Concerned citizens, lawmaker mark
2nd anniverary of Joey Luna's death
with calls for independent investigations
'A kid from the South Bronx that
always wanted to make a difference'
December 4 , 2005 -- A vigil marking the second anniversary of the death of Baltimore federal prosecutor Jonathan Luna proceeded despite overnight snow and freezing rain at the scene of Luna's death, a creekside outside of Lancaster, Pennsylvania. On hand were a diverse group: several of Luna's friends, concerned citizens and activists, a central Pennsylvania city councilwoman, and a retired policeman.
Concerned citizens light candles at vigil (top), while Jon's friend, Danny Rivera, gives tv interview (bottom).
"I think that's it's very fitting today it would start off early in the morning with a snowfall, and cold, damp and miserable weather," Ron Harper, Jr., of Lancaster, told those assembled for the tribute. "For it was two years on this day that Mr. Luna died on this grounds."
Those assembled joined their voices to a call by a Pennsylvania lawmaker for a complete and independent investigation into the circumstances surrounding the death of Luna, who was found drowned, face-down in the remote steam in December 2003. He had been stabbed 36 times.
At the vigil friends remembered Jonathan, while they and supporters called for a complete investigation into the FBI's handling of Luna's case, and events leading to Jonathan Luna's death.
Jonathan father, Paul Luna, spoke by telephone to some of those in attendance.
"I grew up with Joey, as we who were close to him always used to call him," John Rivera, a longtime friend of Luna's fron New York, reflected. "He was a kid from the south Bronx that always wanted to make a difference. He also wanted others to follow in his footsteps. He would always say, 'Do better.' It's unfortunate that his life ended in this manner. I know if he was here, and there was somebody else that this happened to, he would not stop until he got to the bottom of it. I just hope that one day I could lay in my bed and (know) the truth. I love you, Joey."
While the media coverage was generally good -- including front-page articles in the Lancaster and Harrisburg, PA, daily newspapers (the Lancaster Intelligencer Journal and the Harrisburg Patriot-News), and a tv crew from the local NBC affiliate, WGAL-TV -- the striking neglect of this important story by the broader national and state press continues.
The ongoing neglect of Luna's story was commented upon by some of those in attendance at the vigil.
God and country: a wreath, and flags, mark spot where Jonathan Luna's body was found after he vanished from the Baltimore federal courthouse. Luna had been stabbed 36 times, and drowned in the creek behind cross (top). Photos of Luna in court, and smiling, decorate the wreath (bottom).
York, PA, city councilwoman Toni Smith, who helped lay an evergreen memorial wreath, commented that the overall inattention to Luna's death was shameful and an embarrassment to Pennsylvania and the United States. "If Jonathan Luna had been a white, Irish policemen, you can bet this would be a different story," Smith said afterwards.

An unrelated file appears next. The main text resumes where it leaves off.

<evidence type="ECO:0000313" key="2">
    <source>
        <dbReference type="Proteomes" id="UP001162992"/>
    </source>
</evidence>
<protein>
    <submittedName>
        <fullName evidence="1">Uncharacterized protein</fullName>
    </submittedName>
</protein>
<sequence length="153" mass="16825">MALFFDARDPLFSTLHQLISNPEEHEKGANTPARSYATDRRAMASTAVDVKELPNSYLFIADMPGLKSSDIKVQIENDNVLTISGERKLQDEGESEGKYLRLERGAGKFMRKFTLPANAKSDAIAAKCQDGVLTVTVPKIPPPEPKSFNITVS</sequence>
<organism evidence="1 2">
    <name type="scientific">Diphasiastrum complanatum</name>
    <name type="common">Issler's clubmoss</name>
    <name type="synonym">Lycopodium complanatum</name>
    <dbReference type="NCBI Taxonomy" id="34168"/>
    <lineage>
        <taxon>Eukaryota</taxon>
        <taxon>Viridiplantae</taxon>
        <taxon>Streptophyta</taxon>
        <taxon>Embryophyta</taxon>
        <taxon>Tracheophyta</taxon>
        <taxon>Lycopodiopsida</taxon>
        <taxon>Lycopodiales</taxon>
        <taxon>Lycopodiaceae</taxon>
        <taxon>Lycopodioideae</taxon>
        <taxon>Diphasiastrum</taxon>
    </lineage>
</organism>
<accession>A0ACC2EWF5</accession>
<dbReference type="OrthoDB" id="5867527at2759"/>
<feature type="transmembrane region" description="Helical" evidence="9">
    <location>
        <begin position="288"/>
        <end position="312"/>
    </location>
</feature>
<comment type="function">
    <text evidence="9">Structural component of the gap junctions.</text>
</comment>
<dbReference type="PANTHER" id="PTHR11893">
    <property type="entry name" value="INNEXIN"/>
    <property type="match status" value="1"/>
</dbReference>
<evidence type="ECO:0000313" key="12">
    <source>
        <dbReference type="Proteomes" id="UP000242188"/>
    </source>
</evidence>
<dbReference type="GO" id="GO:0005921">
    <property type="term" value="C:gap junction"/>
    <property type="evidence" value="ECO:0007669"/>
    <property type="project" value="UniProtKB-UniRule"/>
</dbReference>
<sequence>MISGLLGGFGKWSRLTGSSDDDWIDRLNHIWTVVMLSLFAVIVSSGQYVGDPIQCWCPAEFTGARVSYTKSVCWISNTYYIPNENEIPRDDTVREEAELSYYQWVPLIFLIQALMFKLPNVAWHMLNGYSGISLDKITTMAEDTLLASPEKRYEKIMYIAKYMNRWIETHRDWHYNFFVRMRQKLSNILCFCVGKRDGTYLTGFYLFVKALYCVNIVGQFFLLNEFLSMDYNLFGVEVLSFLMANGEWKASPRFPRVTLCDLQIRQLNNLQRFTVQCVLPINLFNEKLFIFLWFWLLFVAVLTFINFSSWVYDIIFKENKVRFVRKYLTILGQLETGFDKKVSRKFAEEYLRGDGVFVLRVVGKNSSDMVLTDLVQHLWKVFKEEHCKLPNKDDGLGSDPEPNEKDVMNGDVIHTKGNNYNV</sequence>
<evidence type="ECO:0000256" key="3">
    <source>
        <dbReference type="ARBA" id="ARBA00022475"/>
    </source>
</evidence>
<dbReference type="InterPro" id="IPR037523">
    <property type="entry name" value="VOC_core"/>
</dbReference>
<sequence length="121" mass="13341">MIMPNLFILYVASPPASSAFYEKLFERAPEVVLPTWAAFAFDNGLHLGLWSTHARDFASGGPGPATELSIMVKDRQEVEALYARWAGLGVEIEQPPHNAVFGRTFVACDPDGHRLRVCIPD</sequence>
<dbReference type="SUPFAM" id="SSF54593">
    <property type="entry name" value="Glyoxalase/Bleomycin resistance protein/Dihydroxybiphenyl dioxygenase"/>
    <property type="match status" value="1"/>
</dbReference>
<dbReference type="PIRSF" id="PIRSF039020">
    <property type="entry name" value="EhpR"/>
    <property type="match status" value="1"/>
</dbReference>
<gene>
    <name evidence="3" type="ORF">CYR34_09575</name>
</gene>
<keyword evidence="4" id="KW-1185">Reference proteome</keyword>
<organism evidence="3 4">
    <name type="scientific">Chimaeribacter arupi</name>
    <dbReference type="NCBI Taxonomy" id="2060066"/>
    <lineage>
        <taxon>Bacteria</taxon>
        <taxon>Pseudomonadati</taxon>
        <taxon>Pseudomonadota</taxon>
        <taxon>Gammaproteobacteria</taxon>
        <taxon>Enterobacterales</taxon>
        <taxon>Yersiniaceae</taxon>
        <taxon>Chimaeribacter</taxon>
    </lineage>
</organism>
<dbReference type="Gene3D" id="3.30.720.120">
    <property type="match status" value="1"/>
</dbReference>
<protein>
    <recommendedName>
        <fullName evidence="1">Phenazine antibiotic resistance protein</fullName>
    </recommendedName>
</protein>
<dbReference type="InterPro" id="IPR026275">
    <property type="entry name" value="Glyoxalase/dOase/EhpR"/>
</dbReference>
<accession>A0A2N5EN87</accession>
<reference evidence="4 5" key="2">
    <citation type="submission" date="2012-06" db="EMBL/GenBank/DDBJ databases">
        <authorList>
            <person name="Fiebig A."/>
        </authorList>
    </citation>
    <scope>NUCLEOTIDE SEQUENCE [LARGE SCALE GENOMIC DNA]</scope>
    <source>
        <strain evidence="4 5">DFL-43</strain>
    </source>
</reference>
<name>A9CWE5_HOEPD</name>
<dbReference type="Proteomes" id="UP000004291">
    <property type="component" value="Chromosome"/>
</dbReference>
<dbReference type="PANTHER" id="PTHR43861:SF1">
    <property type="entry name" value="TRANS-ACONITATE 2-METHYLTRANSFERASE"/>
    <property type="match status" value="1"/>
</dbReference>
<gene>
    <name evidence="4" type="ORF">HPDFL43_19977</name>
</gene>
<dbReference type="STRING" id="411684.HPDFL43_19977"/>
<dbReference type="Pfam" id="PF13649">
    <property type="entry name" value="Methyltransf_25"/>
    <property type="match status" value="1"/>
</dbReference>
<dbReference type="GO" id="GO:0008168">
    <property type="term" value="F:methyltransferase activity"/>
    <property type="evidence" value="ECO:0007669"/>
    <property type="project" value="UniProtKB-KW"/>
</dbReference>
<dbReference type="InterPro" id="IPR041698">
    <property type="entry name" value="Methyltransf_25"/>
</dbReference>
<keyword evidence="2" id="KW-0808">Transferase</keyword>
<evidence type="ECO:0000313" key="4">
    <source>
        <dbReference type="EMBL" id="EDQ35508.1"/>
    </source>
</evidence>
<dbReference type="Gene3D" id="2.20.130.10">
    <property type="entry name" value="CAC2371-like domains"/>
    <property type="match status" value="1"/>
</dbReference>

Smith recounted to those assembled that she had grown up in fascist Italy. As a young girl, she would sometimes see Mussolini and Hitler walking together down the street, acting like everyday politicians, waving to the crowd. "I wasn't afraid of Moussilini," Smith commented. "I'm not afraid of anyone else."
In his comments at the ceremony, Yardbird writer and editor Bill Keisling put Luna's death in appropriate context.
"Jonathan Luna's death represents not only a great personal tragedy, but a social and political crisis of the first magnitude," Keisling told those at the vigil. "America fell here too. We must put this right. We must address not only the circumstances surrounding Joey Luna's death. We must address anew, and put right, the afflictions of those suffering from poverty, and cut off from the American dream."
Keisling said that the spot of Luna's death, "marks another sacrifice on a new battlefield, on a new frontier, in this fresh American century."
Keisling quoted from the 19th century poet William Cullen Bryant's poem, The Battle-Field:
"Truth, crushed to earth, shall rise again.
The eternal years of God are theirs....
Another hand they sword shall wield, Another hand the standard wave."
Jonathan Luna's friends meanwhile remembered Jonathan as a good and kind man, who believed in hard work and the American dream, and who wanted to help those victimized by inner-city crime.
"I want to see the truth come out," said Luna's long-time friend and best man, Daniel Rivera.
"This whole thing is an embarrassment to law enforcement in the United States," commented Ed Smith, a retired York, PA, policeman.
In a related development, Pennsylvania State Representative Mark Cohen (D-Philadelphia) on Friday, December 2, 2005, wrote U.S. Justice Department Inspector General Glenn A. Fine, requesting, "a fresh, complete, and independent investigation by your office, using all available resources at your disposal, into the cases prosecuted by (Assistant U.S. Attorney Jonathan Luna and Centre County District Attorney Ray Gricar) leading up to their disappearances. No stones should be left unturned."
Cohen wrote, "...Due to its problems with its Confidential Informant in (the Luna) case, how can the public be assured that this case is being properly investigated by the FBI? The FBI has historically been recalcitrant to open itself to outside scrutiny over problems with its Confidential Informant program.
"While of course the grievous irregularities in this case by no means point to a suspect in Luna's death, the FBI certainly has a conflict in solving the case."